not identify a specific site; therefore, no assessment of site improvement related issues is possible.
Based upon the submitted drawings, all the Developers proposed conventional types of site development
and engineering works which appear suitable for the sites. The facility design and site layout for the
Enova/SSI proposals could only be evaluated for the generic site. Some of the site development steps
reported by the Developers are summarized in Table 3.5.


TABLE 3.5 SITE DEVELOPMENT


WEST COAST REGIONAL WATER SUPPLY AUTHORITY


DEVELOPER SITE DEVELOPMENT

Enova/SSI Assumes onsite grading and compacting soil with imported as necessary.

FSDC Grubbing of trees and brush, grading, roadwork and fencing as required.
Design and layout is conventional.

FWP Clearing, grubbing, earthworks, fencing, drainage and site access roads.
Design and layout is conventional.

PEIP Both sites provide existing fenced secure areas and power substations. Design
and layout is conventional.

S&W Site already fenced with controlled access road. Design and layout is
conventional.


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Proposal Evaluation and Ranking by PB Water
Seawater Desalination Project of the Master Water Plan


Page 33


3.1.9 Seawater Desalination Process


Proposed incremental increases in plants) production, type of plantss, ancillary equipment and
materials, and relevant equipment assuredfor and sized for maximum incremental water production.

Table 3.6 provides a summary of the basic types of desalination processes proposed by each Developer
for the base case 20 MGD desalination plant. All of the sites have sufficient land area to increase the
plant desalination capacity to 50 MGD.

Assumptions

* The seawater desalination process is described in sufficient detail to determine that all the processes,
including pumps, energy recovery, ancillary equipment, and types of material are appropriate.

* There are a number of processes and combination of processes that have been developed that are
appropriate for use in large scale seawater desalination plants.

Analysis
TABLE 3.6 PHASE I DESALINATION PROCESSES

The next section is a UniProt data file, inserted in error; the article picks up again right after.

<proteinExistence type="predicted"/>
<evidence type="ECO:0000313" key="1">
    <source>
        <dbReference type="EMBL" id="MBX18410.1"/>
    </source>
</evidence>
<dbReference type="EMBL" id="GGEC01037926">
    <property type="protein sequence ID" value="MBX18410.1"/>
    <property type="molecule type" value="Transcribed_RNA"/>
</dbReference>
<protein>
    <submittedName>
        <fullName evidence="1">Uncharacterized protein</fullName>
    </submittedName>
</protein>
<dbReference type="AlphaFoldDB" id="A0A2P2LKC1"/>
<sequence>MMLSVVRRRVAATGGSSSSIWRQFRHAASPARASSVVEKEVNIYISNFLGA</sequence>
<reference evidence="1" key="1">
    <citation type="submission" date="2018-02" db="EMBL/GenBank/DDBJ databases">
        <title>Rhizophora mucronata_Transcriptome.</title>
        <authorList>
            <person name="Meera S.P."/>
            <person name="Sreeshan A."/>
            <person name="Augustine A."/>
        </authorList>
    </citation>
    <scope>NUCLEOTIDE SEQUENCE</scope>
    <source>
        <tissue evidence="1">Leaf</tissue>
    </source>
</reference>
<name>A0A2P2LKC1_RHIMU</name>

DEVELOPER DESALINATION TREATMENT PROCESSES
Enova / Super Systems Inc. 20 MGD multiple effect distillation I
-OR-
12 MGD multiple effect distillation + 8 MGD blended
brackish water
Florida Seawater Desalination 20 MGD seawater reverse osmosis
Company
Florida Water Partners 12.2 MGD seawater reverse osmosis + 9.8 MGD
mechanical vapor compression distillation
Progress Energy / Ionics Partnership2 20 MGD seawater reverse osmosis
-OR-
23 MGD seawater reverse osmosis
Stone & Webster 20 MGD seawater reverse osmosis



1 The MED units will be built in conjunction with a 300 mega-watt (MW) natural gas fired combined
cycle cogeneration facility.
2 The same types and sizes of desalination plants are proposed for both the Higgins Power Station and the
Anclote Power Station sites.


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Seawater Desalination Project of the Master Water Plan


Enova/SSI

* Six MED units at 4.2 MGD (plus one spare), along with blending with brackish water will give a
total of 33 MGD. The use of 4.2 MGD units offers good flexibility for operation at lower outputs
and for extension.

Florida Seawater Desalination Corporation

* The plant will perform reverse osmosis of well water with seven trains of 3.3 MGD as incremental
increases.

* The membranes will be treated with PTA and PTB to control salt passage.

* The advantages of well water usage are that the water quality and temperature should remain very
consistent.

* Nitrogen blanketing will be used to prevent aeration of hydrogen sulfide that will cause formation of
elemental sulfur. The degasers used to remove the hydrogen sulfide from the concentrate.

* The membranes will be supplied by DuPont.

Florida Water Partners

* The plant will perform reverse osmosis of surface water using seven trains of 3.286 MGD each.

* Hydranautics membranes are proposed with a recovery rate of 55 per cent.

* The use of lower salinity water found in Old Tampa Bay reduces energy costs.

* Data provided shows salinity variations between 21,500 to 31,000 mg/l, with a few excursions
beyond that range. The design is based on an average salinity of 26,000 mg/1.

Progress Energy/Ionics Partnership

* The plant will perform reverse osmosis of surface water with trains of 5.0 MGD, which can be
increased or reduced.

* Data provided shows salinity variations between 22,000 and 28,000 mg/l at the Higgins Power
Station site. The salinity at the Anclote generally varies between 24,000 and 34,500 mg/l.

* The availability of lower salinity water at the Higgins site reduces energy costs.

* FilmTex membranes are proposed. Progress Energy/Ionics Partnership proposes to use variable
speed filtered water pumps and constant speed high pressure revere osmosis pumps.